Deaths due to West Nile virus are on the rise nationally and are at record highs in states like Arizona, where cases of the disease should be rare because conditions are generally too dry to support a large mosquito population, since without water, the little blood sucking bugs can’t reproduce.
By late September there were 123 cases of symptomatic West Nile in Arizona and four deaths, according to the Arizona Department of Health Services. Nationally, as of Sept. 21, the Centers for Disease Control and Prevention reported a total of 479 cases of West Nile virus disease in people. Of these, 315 (66%) were classified as severe, meaning the virus had invaded the nerves in the spine and/or brain causing conditions such as meningitis or encephalitis (inflammation of the brain).
Experts say, wherever you live, the best way to protect against infection with the virus is to avoid being bitten by mosquitos.
Even if you are bitten by a virus carrying mosquito, the vast majority of people infected with West Nile will have such a mild case they won’t even know they’ve had the disease, said Dr. Timothy Brewer, a professor of medicine in the division of infectious diseases, at the David Geffen School of Medicine at the University of California, Los Angeles, and a professor of epidemiology at the UCLA Fielding School of Public Health.
Studies suggest that about 1 in 5 people infected with the virus will have symptoms, Brewer said. Those symptoms can include fever, muscle pain and fatigue and sometimes a temporary weakness or paralysis affecting one side of the face. One in 150 will develop severe disease in which nerve cells are attacked by the virus.
Among those with a severe case of West Nile, the risk of death is about 1 in 10, Brewer said.
West Nile disease in humans was first detected in Uganda (hence the virus’ name) in the 1930s and first appeared in the U.S. in the late 1990s.
Mosquitos get the virus from birds and then pass it along to humans, said Dr. Noreen Hynes, director of the Geographic Medicine Center in the division of infectious diseases at Johns Hopkins Medicine, an associate professor of medicine at the Johns Hopkins University School of Medicine and a faculty member in the department of international health at the Johns Hopkins Bloomberg School of Public Health.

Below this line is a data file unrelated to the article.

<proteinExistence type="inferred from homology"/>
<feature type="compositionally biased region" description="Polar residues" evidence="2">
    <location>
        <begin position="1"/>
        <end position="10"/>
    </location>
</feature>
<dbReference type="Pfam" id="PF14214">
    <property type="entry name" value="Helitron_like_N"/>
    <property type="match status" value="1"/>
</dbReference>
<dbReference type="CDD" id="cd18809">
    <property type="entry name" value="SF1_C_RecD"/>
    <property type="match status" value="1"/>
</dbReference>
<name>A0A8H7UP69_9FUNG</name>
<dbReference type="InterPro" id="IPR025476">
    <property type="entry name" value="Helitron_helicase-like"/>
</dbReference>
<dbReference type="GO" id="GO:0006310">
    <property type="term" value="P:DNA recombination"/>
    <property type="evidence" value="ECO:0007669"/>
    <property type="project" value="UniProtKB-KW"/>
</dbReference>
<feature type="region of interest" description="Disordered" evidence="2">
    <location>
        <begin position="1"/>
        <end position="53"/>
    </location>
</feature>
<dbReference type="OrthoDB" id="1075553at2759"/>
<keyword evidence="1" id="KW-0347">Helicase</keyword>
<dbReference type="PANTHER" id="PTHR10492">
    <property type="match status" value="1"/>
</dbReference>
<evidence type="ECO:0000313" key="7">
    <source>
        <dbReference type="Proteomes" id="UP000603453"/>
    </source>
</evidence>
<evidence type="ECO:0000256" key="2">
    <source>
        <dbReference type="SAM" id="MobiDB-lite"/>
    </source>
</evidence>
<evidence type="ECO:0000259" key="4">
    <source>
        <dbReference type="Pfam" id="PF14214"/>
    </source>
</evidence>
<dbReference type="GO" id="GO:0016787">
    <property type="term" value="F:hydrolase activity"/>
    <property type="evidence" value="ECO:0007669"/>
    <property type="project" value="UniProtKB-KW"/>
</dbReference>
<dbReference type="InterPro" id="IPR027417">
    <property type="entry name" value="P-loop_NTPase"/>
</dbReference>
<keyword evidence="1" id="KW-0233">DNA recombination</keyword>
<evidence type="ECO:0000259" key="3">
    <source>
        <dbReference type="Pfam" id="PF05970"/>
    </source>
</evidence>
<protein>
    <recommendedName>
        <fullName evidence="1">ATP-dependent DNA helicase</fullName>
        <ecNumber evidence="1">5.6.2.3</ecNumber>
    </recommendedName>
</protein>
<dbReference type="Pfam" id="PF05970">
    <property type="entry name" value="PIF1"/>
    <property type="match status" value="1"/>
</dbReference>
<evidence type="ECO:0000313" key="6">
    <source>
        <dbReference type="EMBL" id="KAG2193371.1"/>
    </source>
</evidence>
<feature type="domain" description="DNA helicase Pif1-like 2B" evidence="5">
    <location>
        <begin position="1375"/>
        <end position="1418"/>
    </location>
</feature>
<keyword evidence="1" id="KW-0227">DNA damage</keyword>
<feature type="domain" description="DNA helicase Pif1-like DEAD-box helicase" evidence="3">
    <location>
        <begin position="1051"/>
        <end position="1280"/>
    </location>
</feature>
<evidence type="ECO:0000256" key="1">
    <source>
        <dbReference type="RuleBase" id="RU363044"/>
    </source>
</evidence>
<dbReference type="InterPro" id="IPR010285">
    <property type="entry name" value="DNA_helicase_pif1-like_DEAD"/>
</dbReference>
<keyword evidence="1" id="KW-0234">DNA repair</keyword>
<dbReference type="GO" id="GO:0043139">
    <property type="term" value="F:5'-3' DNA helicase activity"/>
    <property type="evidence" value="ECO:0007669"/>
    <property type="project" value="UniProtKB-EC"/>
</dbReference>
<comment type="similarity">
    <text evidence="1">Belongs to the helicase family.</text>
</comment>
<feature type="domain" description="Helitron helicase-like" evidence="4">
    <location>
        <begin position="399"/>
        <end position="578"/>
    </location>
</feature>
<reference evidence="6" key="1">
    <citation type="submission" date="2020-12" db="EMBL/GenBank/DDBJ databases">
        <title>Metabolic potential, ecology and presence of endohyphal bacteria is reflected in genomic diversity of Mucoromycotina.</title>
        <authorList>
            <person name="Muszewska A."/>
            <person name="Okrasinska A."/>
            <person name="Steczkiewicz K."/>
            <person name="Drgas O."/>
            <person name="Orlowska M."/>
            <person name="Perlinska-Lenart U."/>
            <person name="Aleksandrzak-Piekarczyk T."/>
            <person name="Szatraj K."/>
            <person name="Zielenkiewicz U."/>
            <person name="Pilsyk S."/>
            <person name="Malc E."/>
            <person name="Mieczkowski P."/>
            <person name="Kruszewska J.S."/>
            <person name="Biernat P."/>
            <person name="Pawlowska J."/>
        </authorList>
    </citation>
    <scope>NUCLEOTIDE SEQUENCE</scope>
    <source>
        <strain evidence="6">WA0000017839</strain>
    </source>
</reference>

The vast majority of cases are spread by Culex mosquitoes which are native to the U.S. and are most often looking to suck human blood from dusk until dawn. Imported blood suckers, such as the Aedes aegypti, which are more known for spreading diseases like dengue fever and Zika, sometimes also spread West Nile, Hynes said.
People aged 60 and older and those with compromised immune systems are the most likely to develop symptomatic infections, including severe ones, Hynes said, adding that currently there is no vaccine or antiviral drug to treat an infection. “So you can only give supportive care to someone with severe disease,” she said.
How to avoid mosquito bites:
All of that makes finding ways to avoid being bitten by a mosquito imperative.
The first thing to do, Hynes said, is to get rid of all standing water near your home. “If water has collected in buckets, the cups under flower pots, your dog’s outdoor water dish, you need to empty them out so mosquitos don’t lay their eggs in them and replicate close to home,” she added. “The number one priority is getting rid of standing water.”
After you’ve dealt with the standing water, “repellents become very important,” Hynes said. “Right now we are in the season for West Nile so you should remember two things. First, they can bite through your clothing so you should pretreat your clothes with an EPA-approved insect repellant, such as permethrin, which gets embedded in the clothing fibers and stays in them for up to six weeks or six machine washings.”
Your next priority is to apply repellant — either permethrin or picaridin — to your skin. “Make sure all exposed skin is covered and if you sweat a lot make sure you apply it every two hours,” Hynes said. If you go swimming put it back on when you’re done swimming.”
Hynes also recommends wearing light colors. That’s because “mosquitos aren’t as drawn to light colors,” she said.
The good news, Hynes said, is that children born after the 1990s probably won’t have to worry about getting severe cases of West Nile Virus when they are seniors because they most likely will have already gotten infected and developed immunity to the virus.
If you’re wondering about those high numbers of cases in Arizona, Brewer said that research has correlated cases with the people’s socioeconomic status: Apparently wealthy people were more likely to get the virus than poorer folk. A possible explanation is that wealthy people might be irrigating lawns (which could lead to big puddles) or maintaining ornamental ponds, both possible mosquito-friendly habitats.